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Thursday, February 12, 2015

Djinn and Demons part 2

There's still snow on the ground here and I'm still writing about the warm desert and the mythological species of humanoids that live there, the Djinn or Jinn (singular Jinni.) The popular terms for these humanoids is genie.

As I mentioned in the last post Djinn and Demons - Part 1 I am designing several humanoid races for my YA fantasy series similar to elves and other mythological humanoids. The Djinn folklore is intriguing to me.

I find the overlap between the role the Djinn fill in Middle Eastern mythology similar to the role filled by elves in Northern European mythology.

Pre-Islamic folklore describes Djinn as ugly, evil demons that roamed the deserts and wildernesses taking malicious delight in punishing humans that intentionally or accidentally harmed them. These punishments often take the form of diseases or accidents. [Does this role sound familiar? Many creatures of Faery do exactly the same thing.] Do you find the roles the elves and Djinn filled in their cultures similar enough to be interesting?

The Djinn are creatures born of fire and air, but are not immortal. They have the same bodily needs as humans and can be killed. They have supernatural powers. They are free from physical restraint, able to become a cloud. Another power, used more frequently than not, is invisibility. [Hmm... they don't even need a red hat of invisibility like the elves and red caps. They must be powerful!] They are able to take any shape, human or animal and dwell in inanimate objects, under the earth, in the air and in fire.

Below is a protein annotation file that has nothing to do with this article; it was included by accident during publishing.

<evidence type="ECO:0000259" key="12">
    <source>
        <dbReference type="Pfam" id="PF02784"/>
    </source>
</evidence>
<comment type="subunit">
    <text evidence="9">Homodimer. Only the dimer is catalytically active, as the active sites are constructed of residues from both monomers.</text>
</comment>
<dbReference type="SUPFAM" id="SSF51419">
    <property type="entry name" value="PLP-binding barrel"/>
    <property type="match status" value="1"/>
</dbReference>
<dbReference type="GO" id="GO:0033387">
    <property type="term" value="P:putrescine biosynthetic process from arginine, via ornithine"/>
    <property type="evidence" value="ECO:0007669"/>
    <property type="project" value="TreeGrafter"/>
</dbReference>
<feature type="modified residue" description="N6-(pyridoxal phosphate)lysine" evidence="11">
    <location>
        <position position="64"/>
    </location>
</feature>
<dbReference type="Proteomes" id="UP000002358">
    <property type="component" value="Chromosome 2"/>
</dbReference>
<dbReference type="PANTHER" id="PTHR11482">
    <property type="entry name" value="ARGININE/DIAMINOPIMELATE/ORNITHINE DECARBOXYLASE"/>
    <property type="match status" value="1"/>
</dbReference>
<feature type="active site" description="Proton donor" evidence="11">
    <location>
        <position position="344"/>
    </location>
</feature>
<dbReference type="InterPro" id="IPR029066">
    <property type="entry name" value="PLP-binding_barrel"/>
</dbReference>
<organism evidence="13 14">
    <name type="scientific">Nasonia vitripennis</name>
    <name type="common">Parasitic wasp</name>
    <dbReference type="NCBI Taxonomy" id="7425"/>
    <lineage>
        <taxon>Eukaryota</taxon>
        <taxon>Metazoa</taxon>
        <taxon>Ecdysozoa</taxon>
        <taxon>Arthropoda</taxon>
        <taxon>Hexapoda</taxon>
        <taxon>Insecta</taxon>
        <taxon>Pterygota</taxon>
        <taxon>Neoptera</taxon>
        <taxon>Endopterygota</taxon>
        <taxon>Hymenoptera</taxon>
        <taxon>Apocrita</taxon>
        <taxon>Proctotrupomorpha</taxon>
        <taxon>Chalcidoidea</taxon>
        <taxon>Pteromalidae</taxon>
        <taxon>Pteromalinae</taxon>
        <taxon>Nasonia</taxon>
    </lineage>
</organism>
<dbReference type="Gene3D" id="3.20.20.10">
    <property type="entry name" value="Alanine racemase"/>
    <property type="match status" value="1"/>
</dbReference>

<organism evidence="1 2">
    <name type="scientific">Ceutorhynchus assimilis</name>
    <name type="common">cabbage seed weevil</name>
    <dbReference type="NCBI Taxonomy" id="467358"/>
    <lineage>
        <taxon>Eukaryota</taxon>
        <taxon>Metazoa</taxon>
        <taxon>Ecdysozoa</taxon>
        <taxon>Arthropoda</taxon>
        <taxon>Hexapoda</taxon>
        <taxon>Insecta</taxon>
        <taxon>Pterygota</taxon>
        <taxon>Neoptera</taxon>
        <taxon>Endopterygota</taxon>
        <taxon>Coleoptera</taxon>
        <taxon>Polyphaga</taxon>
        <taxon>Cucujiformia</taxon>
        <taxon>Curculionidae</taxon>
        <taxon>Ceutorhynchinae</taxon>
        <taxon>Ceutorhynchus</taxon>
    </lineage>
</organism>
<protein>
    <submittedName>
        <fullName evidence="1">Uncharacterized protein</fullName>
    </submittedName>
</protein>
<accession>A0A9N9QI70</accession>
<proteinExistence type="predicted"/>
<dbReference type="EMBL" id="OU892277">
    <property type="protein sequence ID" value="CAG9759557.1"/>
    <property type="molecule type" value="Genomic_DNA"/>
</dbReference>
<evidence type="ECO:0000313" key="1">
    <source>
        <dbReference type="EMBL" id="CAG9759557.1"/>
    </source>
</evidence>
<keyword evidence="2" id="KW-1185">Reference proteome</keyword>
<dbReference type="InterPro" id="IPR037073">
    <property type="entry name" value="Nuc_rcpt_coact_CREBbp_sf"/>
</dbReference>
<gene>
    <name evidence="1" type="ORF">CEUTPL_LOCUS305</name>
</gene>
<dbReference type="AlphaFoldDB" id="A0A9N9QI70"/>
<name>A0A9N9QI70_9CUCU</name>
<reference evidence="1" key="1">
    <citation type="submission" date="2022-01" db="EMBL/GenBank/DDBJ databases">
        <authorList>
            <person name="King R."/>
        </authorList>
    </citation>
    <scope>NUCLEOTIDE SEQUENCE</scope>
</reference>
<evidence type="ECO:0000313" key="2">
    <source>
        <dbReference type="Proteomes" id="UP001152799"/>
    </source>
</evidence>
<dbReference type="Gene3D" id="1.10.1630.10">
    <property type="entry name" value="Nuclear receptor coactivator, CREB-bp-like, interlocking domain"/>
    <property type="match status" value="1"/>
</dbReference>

Some believed they were the children of Satan and Lilith, Adam's conjoined twin and first wife who separated from him and left because she was not treated as an equal. [Interesting myth, though not within my self mandated mythological species exploration. Was she the first feminazi? Cool!]

When free, the Djinn live in Kaf, a mythical range of emerald mountains that encircles the Earth. I say when free, because these physically variable creatures could be trapped and controlled by magic. They were at the call and service of humans. I will talk more about this in my next post.

But suffice it to say that after the coming of Islam the folklore was modified. Some Djinn were allowed to become beautiful, good-natured and female. Why do you think the coming of Islam changed the folklore to soften the power of the Djinn? According to one source, it is the official Islamic belief that the Djinn will have to face judgment to receive either damnation or salvation like humans.

There are several levels or classes of Djinn. According to several sources there are 5 kinds. But the names of the five kinds is not consistant. Here are some of them:  

  1. si`la - treacherous and of variable form 
  2. `IFRIT - evil spirits
  3.  Ghul  - Also treacherous shape changers
  4. Marid - the strongest type 
  5. Shaitan 
  6. Jinn, 
  7. Jann - the weakest type
This website lists a few more types: Djinn Universe Website

Questions:
  1. Do you find the roles the elves and Djinn filled in their cultures similar enough to be interesting?
  2. Why do you think the coming of Islam changed the folklore to soften the power of the Djinn?

In my next post I'll write about the folklore surrounding Solomon's building of the temple and what that
has to do with Djinn.